Stuart shares his powerful story in his new book, Losing My Voice to Find It: How a Rockstar Discovered His Greatest Purpose. In it, he overlays his story with passages from the gospel of John, urging his readers to listen for God’s voice and find their own by embracing His big love that calls us into a big life.
“This book is my testimony,” he said. “I wrote it to give glory to God and to encourage people that through Christ, there is the power to change.”
“When we look back on our story, no matter what it entails, inevitably you can see the goodness of the Father. God showed up in my life and performed miracles. This book is not just about losing a voice; it’s about losing everything only to find out that on the other side, when you’re completely surrendered to God, there is an enormous life available to you. It makes your first life look minuscule.”
Stuart reflected on the lyrics to “Hands and Feet,” the iconic song he penned back in 1999: “I wanna be your hands/I wanna be your feet/I’ll go where you send me.”
“It was a genuine cry from my heart,” he contended. “I had success, but I felt incomplete. It was almost a cry, like, ‘God, please bring significance to my life.’”
“At the time,” he added with a chuckle, “we had a Gold record.”
Stuart acknowledged God “moved Heaven and earth” to get his attention. “If I knew what was about to happen, the loss of a marriage and a band, I probably wouldn’t have prayed it at the time. But I’m so thankful I did. It’s crazy to see things come to fruition that we pray about,” he said.
Today, the award-winning singer uses his platform to be a voice for underprivileged and orphaned children, a mission inspired by his own two children. While he is still aligned with Hands and Feet — “it will always be my baby,” he said — Stuart and his wife today partner with organizations that fight for families to stay together.
“I feel like my journey now is to be more of a voice as a speaker and storyteller, to be a voice for kids who don’t have a voice,” he said. “God used my children to stoke the fire for me to have a voice again. God used my son’s broken heart about how his birth mom died to break my own heart for what breaks God’s heart.”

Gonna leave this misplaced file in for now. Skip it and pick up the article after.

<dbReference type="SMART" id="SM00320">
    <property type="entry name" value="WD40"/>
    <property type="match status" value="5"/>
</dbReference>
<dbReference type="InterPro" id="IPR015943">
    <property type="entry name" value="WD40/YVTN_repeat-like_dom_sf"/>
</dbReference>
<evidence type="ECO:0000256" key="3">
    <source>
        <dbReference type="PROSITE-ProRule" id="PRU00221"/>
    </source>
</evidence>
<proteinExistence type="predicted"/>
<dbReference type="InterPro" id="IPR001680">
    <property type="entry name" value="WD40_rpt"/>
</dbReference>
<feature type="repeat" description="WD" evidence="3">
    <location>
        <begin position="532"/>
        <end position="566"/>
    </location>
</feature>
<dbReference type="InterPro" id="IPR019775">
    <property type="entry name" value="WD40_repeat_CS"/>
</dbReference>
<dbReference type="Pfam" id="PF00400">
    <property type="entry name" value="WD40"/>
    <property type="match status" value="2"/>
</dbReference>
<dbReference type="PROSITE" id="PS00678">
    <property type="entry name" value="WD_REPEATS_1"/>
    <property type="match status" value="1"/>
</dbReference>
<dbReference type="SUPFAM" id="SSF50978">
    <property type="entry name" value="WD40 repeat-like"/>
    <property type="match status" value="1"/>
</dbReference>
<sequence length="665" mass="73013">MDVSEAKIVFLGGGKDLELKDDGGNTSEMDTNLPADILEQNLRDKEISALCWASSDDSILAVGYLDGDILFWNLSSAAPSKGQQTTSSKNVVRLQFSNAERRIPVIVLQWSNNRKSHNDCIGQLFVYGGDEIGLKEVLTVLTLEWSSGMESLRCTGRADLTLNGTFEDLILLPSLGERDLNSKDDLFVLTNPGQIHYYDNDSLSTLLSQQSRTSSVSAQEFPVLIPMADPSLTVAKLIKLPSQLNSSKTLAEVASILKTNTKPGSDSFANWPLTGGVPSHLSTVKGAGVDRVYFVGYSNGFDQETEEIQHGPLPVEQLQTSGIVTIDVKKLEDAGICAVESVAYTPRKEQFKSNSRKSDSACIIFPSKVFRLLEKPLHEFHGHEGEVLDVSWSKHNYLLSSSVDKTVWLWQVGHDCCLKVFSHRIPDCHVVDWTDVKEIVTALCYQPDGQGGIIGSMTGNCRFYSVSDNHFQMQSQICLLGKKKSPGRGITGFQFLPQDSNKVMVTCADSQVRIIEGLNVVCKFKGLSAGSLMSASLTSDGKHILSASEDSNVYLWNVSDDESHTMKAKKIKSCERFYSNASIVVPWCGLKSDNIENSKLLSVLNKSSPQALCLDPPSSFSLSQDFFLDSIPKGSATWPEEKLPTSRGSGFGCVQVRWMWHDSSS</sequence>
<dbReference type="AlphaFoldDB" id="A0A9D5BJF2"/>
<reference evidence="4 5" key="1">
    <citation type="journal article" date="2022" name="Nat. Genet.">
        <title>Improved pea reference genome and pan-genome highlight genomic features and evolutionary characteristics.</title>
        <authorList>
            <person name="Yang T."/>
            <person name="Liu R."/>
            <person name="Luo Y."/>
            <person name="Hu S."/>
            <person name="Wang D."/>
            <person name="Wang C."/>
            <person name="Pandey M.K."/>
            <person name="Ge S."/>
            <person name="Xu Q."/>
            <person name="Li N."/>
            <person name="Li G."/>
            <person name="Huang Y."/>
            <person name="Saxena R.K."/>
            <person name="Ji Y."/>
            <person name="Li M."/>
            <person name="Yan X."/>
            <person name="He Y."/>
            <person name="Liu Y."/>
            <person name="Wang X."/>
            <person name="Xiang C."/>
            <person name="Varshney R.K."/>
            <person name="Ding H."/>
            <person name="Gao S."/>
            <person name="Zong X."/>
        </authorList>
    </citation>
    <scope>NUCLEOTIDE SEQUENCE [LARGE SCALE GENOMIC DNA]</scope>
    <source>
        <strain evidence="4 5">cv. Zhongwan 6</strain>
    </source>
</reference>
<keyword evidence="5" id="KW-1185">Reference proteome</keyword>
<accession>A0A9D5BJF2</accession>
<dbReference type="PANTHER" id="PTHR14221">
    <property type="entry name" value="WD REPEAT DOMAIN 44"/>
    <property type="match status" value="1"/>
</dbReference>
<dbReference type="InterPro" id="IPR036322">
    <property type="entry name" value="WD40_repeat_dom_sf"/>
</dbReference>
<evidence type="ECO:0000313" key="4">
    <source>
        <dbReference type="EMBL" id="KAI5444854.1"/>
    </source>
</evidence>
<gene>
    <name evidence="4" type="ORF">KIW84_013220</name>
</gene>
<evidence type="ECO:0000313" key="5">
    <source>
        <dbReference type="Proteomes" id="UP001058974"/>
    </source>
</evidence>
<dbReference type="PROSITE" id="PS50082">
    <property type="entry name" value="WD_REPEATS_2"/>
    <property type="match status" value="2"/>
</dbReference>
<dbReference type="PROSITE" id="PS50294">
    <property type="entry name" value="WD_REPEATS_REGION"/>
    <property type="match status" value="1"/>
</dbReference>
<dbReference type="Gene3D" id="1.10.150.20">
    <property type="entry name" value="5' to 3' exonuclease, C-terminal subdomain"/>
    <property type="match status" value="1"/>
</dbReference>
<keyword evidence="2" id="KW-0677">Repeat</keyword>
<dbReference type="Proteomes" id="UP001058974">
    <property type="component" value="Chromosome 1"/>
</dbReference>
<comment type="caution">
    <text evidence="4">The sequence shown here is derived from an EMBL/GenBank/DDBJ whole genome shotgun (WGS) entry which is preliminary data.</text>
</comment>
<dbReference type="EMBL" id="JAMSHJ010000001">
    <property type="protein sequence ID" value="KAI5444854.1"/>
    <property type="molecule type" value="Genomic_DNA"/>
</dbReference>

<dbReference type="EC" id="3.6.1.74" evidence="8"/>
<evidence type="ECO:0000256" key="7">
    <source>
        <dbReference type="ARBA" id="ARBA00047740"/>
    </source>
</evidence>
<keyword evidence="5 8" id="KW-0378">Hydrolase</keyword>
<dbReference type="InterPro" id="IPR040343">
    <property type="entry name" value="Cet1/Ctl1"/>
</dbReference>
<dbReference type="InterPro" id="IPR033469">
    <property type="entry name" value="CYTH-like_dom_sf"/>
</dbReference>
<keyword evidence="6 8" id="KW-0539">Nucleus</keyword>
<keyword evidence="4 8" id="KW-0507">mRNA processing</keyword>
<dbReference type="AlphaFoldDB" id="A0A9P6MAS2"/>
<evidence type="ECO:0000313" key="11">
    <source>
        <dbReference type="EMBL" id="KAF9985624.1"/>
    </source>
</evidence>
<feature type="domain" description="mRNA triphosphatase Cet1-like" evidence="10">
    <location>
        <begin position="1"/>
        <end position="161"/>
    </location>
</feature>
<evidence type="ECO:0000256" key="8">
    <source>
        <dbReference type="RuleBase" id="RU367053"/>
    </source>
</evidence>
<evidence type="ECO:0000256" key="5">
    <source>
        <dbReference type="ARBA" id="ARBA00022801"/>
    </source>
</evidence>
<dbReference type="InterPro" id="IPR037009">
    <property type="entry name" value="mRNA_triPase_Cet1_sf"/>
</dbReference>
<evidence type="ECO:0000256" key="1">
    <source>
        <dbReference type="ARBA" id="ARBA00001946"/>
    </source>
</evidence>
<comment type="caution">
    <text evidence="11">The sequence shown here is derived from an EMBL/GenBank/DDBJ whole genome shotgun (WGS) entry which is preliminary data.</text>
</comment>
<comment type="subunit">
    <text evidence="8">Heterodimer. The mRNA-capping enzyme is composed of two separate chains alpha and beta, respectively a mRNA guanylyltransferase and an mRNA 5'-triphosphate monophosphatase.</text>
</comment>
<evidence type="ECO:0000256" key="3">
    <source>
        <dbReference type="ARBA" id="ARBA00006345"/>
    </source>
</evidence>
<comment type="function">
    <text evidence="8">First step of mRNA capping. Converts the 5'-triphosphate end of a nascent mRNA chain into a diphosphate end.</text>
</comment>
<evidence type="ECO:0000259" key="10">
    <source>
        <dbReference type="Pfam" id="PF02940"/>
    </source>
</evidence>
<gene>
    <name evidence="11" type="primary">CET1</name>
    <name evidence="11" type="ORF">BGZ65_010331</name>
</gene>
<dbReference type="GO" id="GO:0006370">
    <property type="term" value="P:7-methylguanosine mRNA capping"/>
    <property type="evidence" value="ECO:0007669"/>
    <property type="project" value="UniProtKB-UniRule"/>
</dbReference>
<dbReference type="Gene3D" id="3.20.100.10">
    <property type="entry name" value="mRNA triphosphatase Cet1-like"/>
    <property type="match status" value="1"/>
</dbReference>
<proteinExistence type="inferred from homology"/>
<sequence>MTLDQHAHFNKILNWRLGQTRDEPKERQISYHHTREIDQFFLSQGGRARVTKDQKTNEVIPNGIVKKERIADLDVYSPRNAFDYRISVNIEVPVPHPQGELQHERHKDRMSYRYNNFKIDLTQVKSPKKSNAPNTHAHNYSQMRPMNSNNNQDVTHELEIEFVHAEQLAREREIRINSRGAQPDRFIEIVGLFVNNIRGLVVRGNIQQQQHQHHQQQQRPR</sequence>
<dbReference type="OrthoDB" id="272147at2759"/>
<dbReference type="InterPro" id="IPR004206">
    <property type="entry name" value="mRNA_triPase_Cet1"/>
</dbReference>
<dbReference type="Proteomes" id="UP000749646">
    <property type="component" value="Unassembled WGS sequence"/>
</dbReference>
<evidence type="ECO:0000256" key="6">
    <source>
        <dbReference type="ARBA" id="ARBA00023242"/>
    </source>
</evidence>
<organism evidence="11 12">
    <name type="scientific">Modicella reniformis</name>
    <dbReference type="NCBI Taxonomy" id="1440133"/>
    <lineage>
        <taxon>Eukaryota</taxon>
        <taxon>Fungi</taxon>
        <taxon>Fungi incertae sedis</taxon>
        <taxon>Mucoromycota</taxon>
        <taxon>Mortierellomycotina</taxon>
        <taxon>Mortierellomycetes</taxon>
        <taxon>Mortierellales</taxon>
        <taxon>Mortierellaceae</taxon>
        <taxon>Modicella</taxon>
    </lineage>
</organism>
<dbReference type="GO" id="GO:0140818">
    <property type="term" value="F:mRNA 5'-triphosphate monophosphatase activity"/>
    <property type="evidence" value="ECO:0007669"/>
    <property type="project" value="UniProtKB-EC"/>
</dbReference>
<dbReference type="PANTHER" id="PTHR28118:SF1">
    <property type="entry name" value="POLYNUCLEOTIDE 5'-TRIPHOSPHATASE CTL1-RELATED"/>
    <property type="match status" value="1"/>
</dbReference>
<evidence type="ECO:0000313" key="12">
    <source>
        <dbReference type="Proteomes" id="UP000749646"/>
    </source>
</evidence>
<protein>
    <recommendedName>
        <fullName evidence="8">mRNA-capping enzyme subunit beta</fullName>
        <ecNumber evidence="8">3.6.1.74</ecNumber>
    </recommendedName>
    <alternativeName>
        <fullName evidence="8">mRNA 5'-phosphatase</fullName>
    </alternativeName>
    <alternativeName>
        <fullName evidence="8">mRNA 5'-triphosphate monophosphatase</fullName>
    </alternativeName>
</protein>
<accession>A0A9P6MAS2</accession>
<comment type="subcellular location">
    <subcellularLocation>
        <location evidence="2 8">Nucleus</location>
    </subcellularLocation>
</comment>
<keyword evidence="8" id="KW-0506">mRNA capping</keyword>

Part of his mission is encouraging the Church to help fight poverty, both within the United States and internationally. “Poverty steals the innocence and childhood of kids all over the world,” he explained. “We strive to break the bonds of abject and extreme poverty so that families aren’t broken apart. A lot of kids are trafficked because families can’t afford them. That’s why we use our voice today.”
“The real lever to make a difference is to help end extreme poverty so kids aren’t abandoned in the first place. What I’m pushing for is a solution rather than a reaction. Orphanages and adoption are a knee jerk reaction, but it can exacerbate the problem rather than solve it. We’re always going to have the poor and rich, but if we can pull together and make a sacrifice to pull families out of the danger zone where they’re not giving up their babies, then we’re doing something significant.”
The significance of life, Stuart said, is not found in earthly success; rather, it is discovered “when you surrender control and realize that God is the author of your story.”
“And that’s what I want people to understand from my book,” he said. “You’ll cry a little, laugh a little, but ultimately understand just how big and good our God is, and that when you believe and you finally become aware that your Dad runs the universe, you can live life like a king or a queen.”